Nurses are natural leaders, and that’s becoming more apparent as they apply their instinctive “can do” ethos in a healthcare environment that seems to grow ever more complex each day. Nurses are also adept collaborators as essential members of multidisciplinary care teams.
In this issue of Oncology Nursing News
, we see how that leadership and team spirit plays out across many arenas. This month’s cover story illustrates how when a tone for a collegial and supportive workplace environment is set at the top, bullying has nowhere to flourish—especially when the entire team is accountable and on board.
Promoting a healthy workplace also means adhering rigorously to hazardous drug handling precautions, and again, more senior staff can lead by example. As nurse expert Martha Polovich notes in her column, “Novice nurses learn from experienced nurses they respect.”
A brain tumor diagnosis, especially when it comes in its most aggressive form— glioblastoma multiforme (GBM)—is a devastating one for patients and their caregivers, a point underscored by 30-year veteran of the nursing profession Sharon Bartelt, a neuro-navigator at Gibbs Cancer Center & Research Institute in South Carolina. As we note in this month’s feature, “Brain Trust,” she and others impacted by GBM are encouraged by the burgeoning research interest in discovering new treatment options.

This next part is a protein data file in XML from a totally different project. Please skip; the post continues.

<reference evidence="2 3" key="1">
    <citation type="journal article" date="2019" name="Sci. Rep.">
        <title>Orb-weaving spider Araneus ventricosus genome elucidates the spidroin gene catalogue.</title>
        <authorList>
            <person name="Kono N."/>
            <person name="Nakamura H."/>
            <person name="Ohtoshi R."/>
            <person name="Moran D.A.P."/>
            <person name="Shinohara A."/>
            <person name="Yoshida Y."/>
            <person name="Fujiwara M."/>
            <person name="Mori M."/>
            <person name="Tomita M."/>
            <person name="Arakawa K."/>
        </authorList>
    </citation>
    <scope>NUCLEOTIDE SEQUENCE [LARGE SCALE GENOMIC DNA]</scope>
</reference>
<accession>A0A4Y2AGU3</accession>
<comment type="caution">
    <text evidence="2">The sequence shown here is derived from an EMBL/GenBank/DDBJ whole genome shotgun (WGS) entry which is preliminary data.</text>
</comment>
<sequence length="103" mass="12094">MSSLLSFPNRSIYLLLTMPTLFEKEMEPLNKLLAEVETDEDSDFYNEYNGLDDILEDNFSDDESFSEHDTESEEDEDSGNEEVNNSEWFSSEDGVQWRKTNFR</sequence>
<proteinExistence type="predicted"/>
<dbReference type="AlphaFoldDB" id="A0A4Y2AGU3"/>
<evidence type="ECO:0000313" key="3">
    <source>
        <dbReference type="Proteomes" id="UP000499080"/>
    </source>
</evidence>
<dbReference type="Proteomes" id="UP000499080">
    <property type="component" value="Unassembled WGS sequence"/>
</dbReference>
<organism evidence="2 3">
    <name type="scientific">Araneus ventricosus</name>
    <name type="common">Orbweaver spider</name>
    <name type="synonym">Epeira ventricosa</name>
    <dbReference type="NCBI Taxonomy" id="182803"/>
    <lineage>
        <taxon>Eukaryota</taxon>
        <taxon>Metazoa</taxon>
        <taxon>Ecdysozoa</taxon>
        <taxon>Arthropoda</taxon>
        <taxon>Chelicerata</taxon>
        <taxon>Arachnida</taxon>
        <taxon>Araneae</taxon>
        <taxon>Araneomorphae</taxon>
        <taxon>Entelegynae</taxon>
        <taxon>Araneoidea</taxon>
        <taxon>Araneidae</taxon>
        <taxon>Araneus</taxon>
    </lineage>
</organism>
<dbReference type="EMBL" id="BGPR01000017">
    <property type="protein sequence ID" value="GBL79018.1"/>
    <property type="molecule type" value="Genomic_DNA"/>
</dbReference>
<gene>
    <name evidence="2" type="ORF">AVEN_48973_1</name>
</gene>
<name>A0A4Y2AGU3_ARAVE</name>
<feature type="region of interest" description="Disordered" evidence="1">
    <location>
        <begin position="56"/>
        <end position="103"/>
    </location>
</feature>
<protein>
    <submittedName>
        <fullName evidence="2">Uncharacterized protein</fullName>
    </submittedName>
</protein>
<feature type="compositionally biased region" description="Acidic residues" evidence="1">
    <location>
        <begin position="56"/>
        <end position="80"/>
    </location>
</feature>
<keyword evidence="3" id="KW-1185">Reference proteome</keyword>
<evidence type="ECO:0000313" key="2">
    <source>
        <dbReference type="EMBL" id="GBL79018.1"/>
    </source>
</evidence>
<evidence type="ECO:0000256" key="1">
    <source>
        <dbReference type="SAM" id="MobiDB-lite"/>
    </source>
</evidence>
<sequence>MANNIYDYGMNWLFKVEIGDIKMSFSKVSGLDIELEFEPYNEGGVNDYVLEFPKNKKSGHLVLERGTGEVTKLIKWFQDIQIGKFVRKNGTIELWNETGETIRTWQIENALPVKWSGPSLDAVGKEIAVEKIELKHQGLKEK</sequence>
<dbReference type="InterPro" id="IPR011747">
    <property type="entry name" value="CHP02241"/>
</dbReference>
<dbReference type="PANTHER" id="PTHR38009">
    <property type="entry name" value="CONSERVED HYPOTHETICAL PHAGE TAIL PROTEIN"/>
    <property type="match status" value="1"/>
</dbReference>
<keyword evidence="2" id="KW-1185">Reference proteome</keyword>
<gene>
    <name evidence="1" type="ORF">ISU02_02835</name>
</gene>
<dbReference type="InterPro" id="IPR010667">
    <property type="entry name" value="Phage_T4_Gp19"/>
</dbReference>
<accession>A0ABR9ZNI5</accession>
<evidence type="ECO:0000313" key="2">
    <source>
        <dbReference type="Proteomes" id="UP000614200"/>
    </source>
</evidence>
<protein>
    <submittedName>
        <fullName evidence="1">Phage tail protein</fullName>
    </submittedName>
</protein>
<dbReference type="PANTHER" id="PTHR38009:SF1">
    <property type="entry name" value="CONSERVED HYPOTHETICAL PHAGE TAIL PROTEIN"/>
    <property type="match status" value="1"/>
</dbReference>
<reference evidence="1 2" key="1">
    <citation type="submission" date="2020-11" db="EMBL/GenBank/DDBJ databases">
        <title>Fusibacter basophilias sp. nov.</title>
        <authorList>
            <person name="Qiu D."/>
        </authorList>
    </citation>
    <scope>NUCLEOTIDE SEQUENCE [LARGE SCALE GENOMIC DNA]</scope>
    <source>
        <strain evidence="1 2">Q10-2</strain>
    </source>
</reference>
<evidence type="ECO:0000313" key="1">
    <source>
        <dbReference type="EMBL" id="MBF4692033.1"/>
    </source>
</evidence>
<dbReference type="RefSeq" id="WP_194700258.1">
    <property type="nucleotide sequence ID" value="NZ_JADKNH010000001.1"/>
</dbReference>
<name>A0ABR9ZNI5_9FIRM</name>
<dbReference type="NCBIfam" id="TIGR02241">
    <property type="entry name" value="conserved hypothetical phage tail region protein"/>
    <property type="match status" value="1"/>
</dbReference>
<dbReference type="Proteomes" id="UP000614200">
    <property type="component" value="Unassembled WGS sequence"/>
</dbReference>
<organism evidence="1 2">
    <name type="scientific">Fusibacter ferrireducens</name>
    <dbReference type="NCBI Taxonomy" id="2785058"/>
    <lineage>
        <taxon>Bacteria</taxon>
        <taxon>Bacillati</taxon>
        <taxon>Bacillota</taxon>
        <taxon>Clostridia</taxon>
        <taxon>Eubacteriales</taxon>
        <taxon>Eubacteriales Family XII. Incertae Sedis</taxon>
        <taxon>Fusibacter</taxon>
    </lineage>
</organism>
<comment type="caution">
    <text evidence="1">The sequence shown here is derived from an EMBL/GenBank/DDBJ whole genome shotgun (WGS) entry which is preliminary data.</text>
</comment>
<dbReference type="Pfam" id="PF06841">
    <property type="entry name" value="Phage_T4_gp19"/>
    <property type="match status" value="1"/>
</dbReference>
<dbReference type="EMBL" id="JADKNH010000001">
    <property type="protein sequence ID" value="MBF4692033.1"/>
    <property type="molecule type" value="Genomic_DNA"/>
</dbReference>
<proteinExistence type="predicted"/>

As a former GBM caregiver herself, Bartelt understands firsthand the kind of intensive and compassionate care these patients and caregivers need. Here again, having the expertise and support of a multidisciplinary team is paramount.
March is Colorectal Cancer Awareness Month, and this issue’s Fast Facts for the Frontline provides a primer on the essentials of ostomy care for patients and practitioners. And, on a lighter note, nurse navigator Penny Daugherty describes how resourcefulness and teamwork enabled the care team at Northside Hospital Cancer Center in Atlanta to meet an unusual patient request involving … horses.
Our Strategic Alliance Partners from Penn Nursing and the Johns Hopkins School of Nursing have written columns this month I suspect will resonate with many of you—each taking a fresh look at cancer care but wearing another’s shoes: those of the sometimes overlooked sibling of a child with cancer and when the nurse becomes the patient.
We hope that you find all of these articles informative and inspiring, and as always, thank you for reading.
Chairman and CEO